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House Bill 109 — Hospitals, property tax

House Bill 109 — Hospitals, property tax

Parrish Miller
February 13, 2023

Bill Description: House Bill 109 would limit the kinds of properties that are exempt from taxation because they are owned by a nonprofit hospital. 

Rating: +2

Does it directly or indirectly create or increase any taxes, fees, or other assessments? Conversely, does it eliminate or reduce any taxes, fees, or other assessments?

Idaho law currently grants nonprofit hospitals an exemption from paying property taxes, including taxes on their "acute care, outreach, satellite, outpatient, ancillary or support facilities." Even properties that would not "independently satisfy the definition of hospital" can receive an exemption.

House Bill 109 would amend Section 63-602D, Idaho Code, by striking “acute care, outreach, satellite, outpatient, ancillary or support facilities” from the list of exempt properties. It also limits the definition of a hospital to what is found in chapter 13, title 39, Idaho Code. The bill also strikes language allowing property that "is being prepared for use as a hospital" to be tax exempt. 

House Bill 109 further stipulates that property "losing an exemption under this section shall not be included on any new construction roll prepared by the county assessor pursuant to section 63-301A, Idaho Code."

By eliminating this special property tax exemption for clinics and other facilities that are not part of a hospital, House Bill 109 would indirectly reduce the property taxes of property owners in the same taxing district as the facilities losing their exemption.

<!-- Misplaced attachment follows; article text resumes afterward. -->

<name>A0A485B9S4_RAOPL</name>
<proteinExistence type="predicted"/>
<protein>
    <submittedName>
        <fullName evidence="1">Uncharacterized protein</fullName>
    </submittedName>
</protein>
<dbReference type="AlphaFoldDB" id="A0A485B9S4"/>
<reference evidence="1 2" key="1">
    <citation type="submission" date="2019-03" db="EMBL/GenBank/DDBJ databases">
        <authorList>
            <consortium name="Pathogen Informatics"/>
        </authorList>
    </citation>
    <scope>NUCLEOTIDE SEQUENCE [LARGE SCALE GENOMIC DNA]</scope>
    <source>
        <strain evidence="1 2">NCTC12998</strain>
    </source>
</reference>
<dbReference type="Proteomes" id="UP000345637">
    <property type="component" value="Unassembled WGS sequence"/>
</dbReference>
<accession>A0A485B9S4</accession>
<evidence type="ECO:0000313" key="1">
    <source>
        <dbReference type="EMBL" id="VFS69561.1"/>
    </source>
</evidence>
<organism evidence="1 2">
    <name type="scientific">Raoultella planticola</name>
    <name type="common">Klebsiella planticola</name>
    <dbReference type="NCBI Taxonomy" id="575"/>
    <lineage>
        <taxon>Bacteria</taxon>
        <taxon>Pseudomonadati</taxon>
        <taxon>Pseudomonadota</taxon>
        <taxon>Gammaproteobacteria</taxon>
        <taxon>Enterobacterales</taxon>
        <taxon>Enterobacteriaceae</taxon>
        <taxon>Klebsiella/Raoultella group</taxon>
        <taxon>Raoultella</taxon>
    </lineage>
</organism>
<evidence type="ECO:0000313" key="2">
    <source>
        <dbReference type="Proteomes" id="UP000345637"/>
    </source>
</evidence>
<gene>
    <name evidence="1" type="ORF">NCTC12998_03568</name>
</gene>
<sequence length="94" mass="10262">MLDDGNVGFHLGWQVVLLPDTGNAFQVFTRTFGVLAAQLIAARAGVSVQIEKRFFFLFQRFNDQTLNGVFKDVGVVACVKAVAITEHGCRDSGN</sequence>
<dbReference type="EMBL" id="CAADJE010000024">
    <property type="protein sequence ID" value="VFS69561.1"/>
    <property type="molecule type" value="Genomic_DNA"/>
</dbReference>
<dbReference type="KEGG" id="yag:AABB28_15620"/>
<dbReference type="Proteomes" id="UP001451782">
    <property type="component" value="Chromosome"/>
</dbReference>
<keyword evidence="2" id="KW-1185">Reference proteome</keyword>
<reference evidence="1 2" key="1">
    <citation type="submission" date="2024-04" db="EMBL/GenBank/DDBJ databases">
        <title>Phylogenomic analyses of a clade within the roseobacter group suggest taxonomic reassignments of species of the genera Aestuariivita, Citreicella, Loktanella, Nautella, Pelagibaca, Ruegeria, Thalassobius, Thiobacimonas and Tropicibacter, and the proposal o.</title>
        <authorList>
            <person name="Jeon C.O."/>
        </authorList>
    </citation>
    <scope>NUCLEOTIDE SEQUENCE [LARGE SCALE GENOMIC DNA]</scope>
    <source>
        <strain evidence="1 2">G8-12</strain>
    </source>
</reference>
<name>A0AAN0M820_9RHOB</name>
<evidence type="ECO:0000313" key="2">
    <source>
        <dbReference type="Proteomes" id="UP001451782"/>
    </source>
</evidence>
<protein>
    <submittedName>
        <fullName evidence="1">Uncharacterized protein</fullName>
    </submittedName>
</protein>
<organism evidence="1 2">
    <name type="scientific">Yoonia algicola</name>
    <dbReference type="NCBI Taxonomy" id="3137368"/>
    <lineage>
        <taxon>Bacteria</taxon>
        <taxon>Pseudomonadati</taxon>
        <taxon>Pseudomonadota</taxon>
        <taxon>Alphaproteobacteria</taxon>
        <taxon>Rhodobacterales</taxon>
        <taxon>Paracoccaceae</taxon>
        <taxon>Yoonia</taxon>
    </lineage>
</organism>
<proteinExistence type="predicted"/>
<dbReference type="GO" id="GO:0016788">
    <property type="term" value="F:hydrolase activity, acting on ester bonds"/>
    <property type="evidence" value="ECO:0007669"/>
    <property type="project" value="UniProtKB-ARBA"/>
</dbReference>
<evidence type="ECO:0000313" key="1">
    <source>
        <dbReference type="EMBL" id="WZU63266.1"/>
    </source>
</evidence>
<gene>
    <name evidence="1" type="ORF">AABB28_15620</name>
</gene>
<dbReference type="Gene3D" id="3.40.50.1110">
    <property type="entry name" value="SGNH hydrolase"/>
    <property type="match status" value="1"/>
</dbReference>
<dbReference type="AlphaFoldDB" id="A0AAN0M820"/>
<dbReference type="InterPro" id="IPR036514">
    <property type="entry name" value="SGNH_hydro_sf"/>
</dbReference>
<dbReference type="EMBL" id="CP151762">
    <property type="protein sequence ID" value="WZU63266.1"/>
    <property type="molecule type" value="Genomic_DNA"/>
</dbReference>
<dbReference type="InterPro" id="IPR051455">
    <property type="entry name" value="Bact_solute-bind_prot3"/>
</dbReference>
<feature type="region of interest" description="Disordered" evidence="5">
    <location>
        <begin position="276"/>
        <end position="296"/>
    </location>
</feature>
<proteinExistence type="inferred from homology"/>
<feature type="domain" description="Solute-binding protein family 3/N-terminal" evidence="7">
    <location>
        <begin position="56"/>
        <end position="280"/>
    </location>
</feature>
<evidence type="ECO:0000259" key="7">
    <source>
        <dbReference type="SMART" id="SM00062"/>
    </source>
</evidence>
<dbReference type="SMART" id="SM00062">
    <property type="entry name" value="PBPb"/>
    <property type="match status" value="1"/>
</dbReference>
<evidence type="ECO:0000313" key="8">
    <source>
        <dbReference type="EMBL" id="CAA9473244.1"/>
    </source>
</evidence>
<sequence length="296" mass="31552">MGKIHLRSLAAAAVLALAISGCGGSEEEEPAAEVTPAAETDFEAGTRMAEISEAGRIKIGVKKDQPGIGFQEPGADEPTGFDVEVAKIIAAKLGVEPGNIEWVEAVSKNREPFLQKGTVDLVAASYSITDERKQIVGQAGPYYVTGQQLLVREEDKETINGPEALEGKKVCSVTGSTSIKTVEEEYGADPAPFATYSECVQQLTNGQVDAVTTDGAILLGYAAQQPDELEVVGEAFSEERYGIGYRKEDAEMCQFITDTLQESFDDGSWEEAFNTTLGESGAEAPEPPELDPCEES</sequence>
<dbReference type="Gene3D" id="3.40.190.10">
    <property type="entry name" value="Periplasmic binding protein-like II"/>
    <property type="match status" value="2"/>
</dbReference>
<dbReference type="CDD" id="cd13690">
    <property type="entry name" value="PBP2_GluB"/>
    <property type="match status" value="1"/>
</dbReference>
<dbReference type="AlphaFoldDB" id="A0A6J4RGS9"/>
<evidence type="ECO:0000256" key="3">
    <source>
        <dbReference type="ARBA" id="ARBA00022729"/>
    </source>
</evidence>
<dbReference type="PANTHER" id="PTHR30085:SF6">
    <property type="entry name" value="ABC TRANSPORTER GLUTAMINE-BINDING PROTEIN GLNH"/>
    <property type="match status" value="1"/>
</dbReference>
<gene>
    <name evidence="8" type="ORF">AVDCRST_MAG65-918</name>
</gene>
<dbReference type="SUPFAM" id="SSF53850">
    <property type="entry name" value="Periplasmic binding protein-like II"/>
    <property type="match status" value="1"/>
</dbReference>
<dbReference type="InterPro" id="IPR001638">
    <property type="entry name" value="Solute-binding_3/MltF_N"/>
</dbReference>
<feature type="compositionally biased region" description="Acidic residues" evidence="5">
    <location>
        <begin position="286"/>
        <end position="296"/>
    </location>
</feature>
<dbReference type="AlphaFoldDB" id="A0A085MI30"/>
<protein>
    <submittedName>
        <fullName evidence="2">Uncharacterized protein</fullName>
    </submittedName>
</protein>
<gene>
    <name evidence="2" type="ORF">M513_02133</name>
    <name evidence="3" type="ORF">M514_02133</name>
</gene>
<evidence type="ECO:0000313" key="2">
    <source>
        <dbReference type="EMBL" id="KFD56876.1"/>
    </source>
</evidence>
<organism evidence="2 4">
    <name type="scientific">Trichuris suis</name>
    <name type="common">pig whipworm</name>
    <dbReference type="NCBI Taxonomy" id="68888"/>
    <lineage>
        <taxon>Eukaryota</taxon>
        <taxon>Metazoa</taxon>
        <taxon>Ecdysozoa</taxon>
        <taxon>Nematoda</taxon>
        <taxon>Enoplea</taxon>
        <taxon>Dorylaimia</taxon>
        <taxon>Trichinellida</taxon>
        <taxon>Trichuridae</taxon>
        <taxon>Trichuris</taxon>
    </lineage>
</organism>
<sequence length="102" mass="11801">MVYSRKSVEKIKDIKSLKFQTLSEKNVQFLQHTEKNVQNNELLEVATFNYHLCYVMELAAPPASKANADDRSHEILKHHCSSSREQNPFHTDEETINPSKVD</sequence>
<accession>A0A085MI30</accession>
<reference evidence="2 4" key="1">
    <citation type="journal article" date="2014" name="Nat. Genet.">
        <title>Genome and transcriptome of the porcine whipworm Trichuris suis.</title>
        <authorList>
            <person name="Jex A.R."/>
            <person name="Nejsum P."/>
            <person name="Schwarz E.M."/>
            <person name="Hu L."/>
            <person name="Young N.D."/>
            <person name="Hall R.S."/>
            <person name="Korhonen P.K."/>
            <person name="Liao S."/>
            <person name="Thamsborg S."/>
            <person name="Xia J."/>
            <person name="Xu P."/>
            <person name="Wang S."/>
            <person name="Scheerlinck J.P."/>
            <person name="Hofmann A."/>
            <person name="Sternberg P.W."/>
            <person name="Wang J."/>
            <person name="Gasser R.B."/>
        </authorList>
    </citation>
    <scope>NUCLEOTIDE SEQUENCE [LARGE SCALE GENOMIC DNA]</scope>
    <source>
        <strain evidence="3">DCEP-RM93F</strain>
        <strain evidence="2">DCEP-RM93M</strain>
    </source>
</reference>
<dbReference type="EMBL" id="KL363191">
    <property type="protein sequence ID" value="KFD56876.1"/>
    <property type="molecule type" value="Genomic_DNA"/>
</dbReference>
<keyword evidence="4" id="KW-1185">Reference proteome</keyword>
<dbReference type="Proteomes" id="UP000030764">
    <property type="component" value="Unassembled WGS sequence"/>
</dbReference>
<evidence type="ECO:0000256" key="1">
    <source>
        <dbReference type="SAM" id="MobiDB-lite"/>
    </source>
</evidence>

Does it increase government redistribution of wealth? Examples include the use of tax policy or other incentives to reward specific interest groups, businesses, politicians, or government employees with special favors or perks; transfer payments; and hiring additional government employees. Conversely, does it decrease government redistribution of wealth?

Allowing doctors' offices and clinics owned by a hospital to receive a special tax exemption gives them an unfair financial advantage compared to similar facilities that are privately owned. Eliminating this exemption helps to level the playing field and stops forcing private facilities to pay more in taxes to subsidize their competition. 


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